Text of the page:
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Items: 1 to 20 of 115

1.

Informed consent, comparative effectiveness, and learning health care.

Faden RR, Beauchamp TL, Kass NE.

N Engl J Med. 2014 Feb 20;370(8):766-8. doi: 10.1056/NEJMhle1313674. No abstract available.

PMID:
24552325
2.

Informed consent for comparative effectiveness trials.

Modi PK.

N Engl J Med. 2014 May 15;370(20):1959. doi: 10.1056/NEJMc1403310#SA4. No abstract available.

PMID:
24827055
3.

Informed consent for comparative effectiveness trials.

Elsayyad A.

N Engl J Med. 2014 May 15;370(20):1958-9. doi: 10.1056/NEJMc1403310#SA3. No abstract available.

PMID:
24827054
4.

Informed consent for comparative effectiveness trials.

Schreiner MS.

N Engl J Med. 2014 May 15;370(20):1958. doi: 10.1056/NEJMc1403310#SA2. No abstract available.

PMID:
24827053
5.

Informed consent for comparative effectiveness trials.

Anderson JR, Schonfeld TL.

N Engl J Med. 2014 May 15;370(20):1958. doi: 10.1056/NEJMc1403310#SA1. No abstract available.

PMID:
24827052
6.

Informed consent for comparative effectiveness trials.

Faden RR, Beauchamp TL, Kass NE.

N Engl J Med. 2014 May 15;370(20):1959-60. doi: 10.1056/NEJMc1403310. No abstract available.

7.

Personal Care in Learning Health Care Systems.

Miller FG, Kim SY.

Kennedy Inst Ethics J. 2015 Dec;25(4):419-35. doi: 10.1353/ken.2015.0024.

PMID:
26775880
8.

Ethics, regulation, and comparative effectiveness research: time for a change.

Platt R, Kass NE, McGraw D.

JAMA. 2014 Apr 16;311(15):1497-8. doi: 10.1001/jama.2014.2144. No abstract available.

PMID:
24626256
9.

Varieties of standard-of-care treatment randomized trials: ethical implications.

Kim SY, Miller FG.

JAMA. 2015 Mar 3;313(9):895-6. doi: 10.1001/jama.2014.18528. No abstract available.

PMID:
25591061
10.

Informed consent for pragmatic trials--the integrated consent model.

Kim SY, Miller FG.

N Engl J Med. 2014 Feb 20;370(8):769-72. doi: 10.1056/NEJMhle1312508. No abstract available.

PMID:
24552326
11.

Regulation and comparative effectiveness research.

Shaffer LE.

JAMA. 2014 Sep 3;312(9):963-4. doi: 10.1001/jama.2014.7655. No abstract available.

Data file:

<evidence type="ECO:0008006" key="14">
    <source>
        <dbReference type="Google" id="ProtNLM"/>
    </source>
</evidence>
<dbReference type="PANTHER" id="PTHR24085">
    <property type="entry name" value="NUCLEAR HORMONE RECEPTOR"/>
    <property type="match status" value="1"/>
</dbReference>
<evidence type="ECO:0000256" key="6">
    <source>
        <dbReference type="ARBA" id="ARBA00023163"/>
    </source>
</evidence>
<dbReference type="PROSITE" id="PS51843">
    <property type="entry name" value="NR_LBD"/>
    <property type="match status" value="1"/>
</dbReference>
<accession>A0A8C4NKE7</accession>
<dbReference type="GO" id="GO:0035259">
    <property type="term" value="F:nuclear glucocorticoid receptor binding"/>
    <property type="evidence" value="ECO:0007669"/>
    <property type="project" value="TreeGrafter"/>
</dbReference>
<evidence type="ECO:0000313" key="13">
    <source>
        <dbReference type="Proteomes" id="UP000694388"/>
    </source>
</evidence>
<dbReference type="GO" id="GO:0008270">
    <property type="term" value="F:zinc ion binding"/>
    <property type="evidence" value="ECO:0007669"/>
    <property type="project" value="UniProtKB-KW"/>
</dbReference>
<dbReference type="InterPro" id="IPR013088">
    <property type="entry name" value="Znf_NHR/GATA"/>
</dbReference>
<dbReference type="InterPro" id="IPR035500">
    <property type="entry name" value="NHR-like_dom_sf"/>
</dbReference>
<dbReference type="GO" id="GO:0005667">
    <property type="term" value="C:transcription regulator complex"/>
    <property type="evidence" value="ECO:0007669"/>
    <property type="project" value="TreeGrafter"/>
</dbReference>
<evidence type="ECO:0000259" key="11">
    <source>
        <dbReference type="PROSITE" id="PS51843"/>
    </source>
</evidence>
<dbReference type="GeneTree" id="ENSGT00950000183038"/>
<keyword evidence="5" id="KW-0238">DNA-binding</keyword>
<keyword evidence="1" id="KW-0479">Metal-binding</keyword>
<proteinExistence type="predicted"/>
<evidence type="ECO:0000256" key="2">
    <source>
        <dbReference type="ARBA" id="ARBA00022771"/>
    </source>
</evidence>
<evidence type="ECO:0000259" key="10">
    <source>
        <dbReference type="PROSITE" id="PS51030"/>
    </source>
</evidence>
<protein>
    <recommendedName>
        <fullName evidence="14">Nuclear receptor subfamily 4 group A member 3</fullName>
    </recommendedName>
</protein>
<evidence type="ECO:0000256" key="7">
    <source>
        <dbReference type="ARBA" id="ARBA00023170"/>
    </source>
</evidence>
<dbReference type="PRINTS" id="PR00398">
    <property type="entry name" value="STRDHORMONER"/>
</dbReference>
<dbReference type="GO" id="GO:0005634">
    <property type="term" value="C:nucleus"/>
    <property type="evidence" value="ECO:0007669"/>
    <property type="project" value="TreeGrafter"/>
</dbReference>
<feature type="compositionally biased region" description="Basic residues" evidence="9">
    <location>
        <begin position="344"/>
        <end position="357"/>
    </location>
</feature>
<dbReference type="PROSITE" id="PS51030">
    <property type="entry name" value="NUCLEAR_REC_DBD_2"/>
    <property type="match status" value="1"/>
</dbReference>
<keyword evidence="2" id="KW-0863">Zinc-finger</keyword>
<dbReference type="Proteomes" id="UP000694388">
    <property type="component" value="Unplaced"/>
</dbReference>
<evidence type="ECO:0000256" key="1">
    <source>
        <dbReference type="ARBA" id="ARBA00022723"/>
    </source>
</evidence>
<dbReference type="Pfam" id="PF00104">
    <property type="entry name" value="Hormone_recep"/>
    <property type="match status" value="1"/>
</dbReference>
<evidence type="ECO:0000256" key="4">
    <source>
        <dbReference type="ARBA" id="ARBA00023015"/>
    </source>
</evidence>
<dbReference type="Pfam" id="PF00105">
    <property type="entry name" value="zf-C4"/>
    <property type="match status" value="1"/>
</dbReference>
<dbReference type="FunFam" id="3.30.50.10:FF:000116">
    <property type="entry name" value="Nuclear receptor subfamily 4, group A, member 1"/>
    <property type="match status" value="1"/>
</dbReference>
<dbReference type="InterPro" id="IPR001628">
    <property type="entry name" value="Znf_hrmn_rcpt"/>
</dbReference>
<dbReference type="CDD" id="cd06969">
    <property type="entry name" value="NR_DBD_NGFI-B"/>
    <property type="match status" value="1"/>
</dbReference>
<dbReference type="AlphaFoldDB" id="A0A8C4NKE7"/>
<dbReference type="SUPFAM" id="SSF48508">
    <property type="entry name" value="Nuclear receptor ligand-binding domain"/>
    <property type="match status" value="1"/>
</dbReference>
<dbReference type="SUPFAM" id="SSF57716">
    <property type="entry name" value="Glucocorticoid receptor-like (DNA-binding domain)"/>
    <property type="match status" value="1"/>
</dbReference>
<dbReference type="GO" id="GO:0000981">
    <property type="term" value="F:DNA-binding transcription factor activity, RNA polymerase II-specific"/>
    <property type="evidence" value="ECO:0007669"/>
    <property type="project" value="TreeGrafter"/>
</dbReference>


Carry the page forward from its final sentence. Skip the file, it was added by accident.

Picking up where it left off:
PMID:
25182110
12.

Regulation and comparative effectiveness research--reply.

Platt R, Kass NE, McGraw D.

JAMA. 2014 Sep 3;312(9):964. doi: 10.1001/jama.2014.7667. No abstract available.

PMID:
25182113
13.

Ethics and informed consent for comparative effectiveness research with prospective electronic clinical data.

Faden R, Kass N, Whicher D, Stewart W, Tunis S.

Med Care. 2013 Aug;51(8 Suppl 3):S53-7. doi: 10.1097/MLR.0b013e31829b1e4b.

PMID:
23793051
14.

Appropriate informed consent, then randomization is the only ethical way!

Maffulli N, Bridgman S, Brooks N, Walley GD.

Arthroscopy. 2007 Feb;23(2):229; author reply 229-30. No abstract available.

PMID:
17276236
15.

The views of quality improvement professionals and comparative effectiveness researchers on ethics, IRBs, and oversight.

Whicher D, Kass N, Saghai Y, Faden R, Tunis S, Pronovost P.

J Empir Res Hum Res Ethics. 2015 Apr;10(2):132-44. doi: 10.1177/1556264615571558. Epub 2015 Feb 23.

PMID:
25742674
16.

An apology to Nicola Maffulli.

Fleiss DJ.

Arthroscopy. 2007 May;23(5):568; discussion 568. No abstract available.

PMID:
17478300
17.

Randomized, controlled trials as minimal risk: an ethical analysis.

Morris MC, Nelson RM.

Crit Care Med. 2007 Mar;35(3):940-4.

PMID:
17255879
18.

The prompted optional randomization trial: a new design for comparative effectiveness research.

Flory J, Karlawish J.

Am J Public Health. 2012 Dec;102(12):e8-10. doi: 10.2105/AJPH.2012.301036. Epub 2012 Oct 18.

19.

Research on medical practices and the ethics of disclosure.

Magnus D, Wilfond BS.

Pediatrics. 2015 Feb;135(2):208-10. doi: 10.1542/peds.2014-3578. Epub 2015 Jan 12. No abstract available.

20.

The ethics of Zelen consent.

Hawkins JS.

J Thromb Haemost. 2004 Jun;2(6):882-3. No abstract available.

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